For example, the liability on the sponsor’s books may reflect a simplified assumption about the blend of white collar and blue collar workforce, whereas the insurer can obtain better longevity estimates by applying the actual “collar blend” of the participants. Or, the sponsor may have offered participants a lump sum that could mean the remaining participants are healthier than average, the result of selection bias. The sponsor’s line of business is another; coal miners may have different life expectancies than school teachers. Sponsors might not take that level of detail into account when projecting the liability for accounting or contribution purposes, but an insurer certainly will before assuming that liability.

It becomes harder to draw conclusions about the true economic buyout premium by simply comparing the initial accounting liability and the ending buyout price.

Once the projections of the future payouts are refined, the insurer turns to the discount rate and the resulting premium. Most sponsors discount their accounting liability using investment grade corporate bond yields, which include some spread above risk-free Treasury rates to compensate for their risk (e.g., downgrade/default risk). Insurance companies, however, do not include much of this spread when valuing the liability in a buyout. This makes sense because if an insurance company chooses to bear default/downgrade risk in their investment portfolio held against the liability, they should keep the compensation for bearing that risk rather than give it away to the plan sponsor in the form of a lower buyout price.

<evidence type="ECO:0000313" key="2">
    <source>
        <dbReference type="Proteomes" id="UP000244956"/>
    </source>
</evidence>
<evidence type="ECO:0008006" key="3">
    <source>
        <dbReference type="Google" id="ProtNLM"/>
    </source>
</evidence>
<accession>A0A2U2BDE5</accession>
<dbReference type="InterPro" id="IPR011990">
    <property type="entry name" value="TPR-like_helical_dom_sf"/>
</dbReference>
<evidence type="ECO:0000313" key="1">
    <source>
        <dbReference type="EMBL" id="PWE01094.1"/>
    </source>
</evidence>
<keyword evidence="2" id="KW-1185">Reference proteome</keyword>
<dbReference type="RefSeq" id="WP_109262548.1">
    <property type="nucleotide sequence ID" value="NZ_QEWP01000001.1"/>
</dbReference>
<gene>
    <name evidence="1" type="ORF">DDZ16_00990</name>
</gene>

This difference in discount rate is a primary driver for the “premium” in annuity buyouts above the corporate bond-based valuation.5 Exhibit I below shows how this premium has varied in recent years, but has always been positive by a few percentage points over the liability discounted at corporate bond yields.
Exhibit I Buyout Premium Over Corporate Bond Discounted Liability
The average buyout premium once the insurer has refined the future payout projections is currently about 6% above the liability valued on corporate bond yields. Even relatively aggressive pricing, represented by one standard deviation below the average, still implies a sizeable premium over the liability valued with corporate bond yields. Furthermore, the average 6% premium is in comparison to a liability discounted using the Citigroup Pension Discount Curve. Many sponsors use more aggressive discount rates for their liability valuation and when we adjust for the discount rates reported in sponsors’ 10 filings, the estimated average premium rises to approximately 7-8%.6

Uncovering the Premium

If insurers charge a premium, how then could a transaction appear to be at par? The answer may lie in the process that comes before the premium discussion, when the initial liability is recalibrated to better data about the participant population and their longevity. The impact of changing these seemingly sleepy details may be surprising.

Let’s explore how the liability changes when we refine just one of these assumptions – the blend of white and blue collar workers. Since white and blue collar workers have different longevity expectations, the liability value can shift significantly when the sponsor’s assumptions are reconsidered and the participants’ actual collar blend is refactored into the payout projections. Exhibit II shows this dynamic for the illustrative 8-year duration liability consisting of half male and half female participants.
Exhibit II Refining Assumptions Impacts Liability Value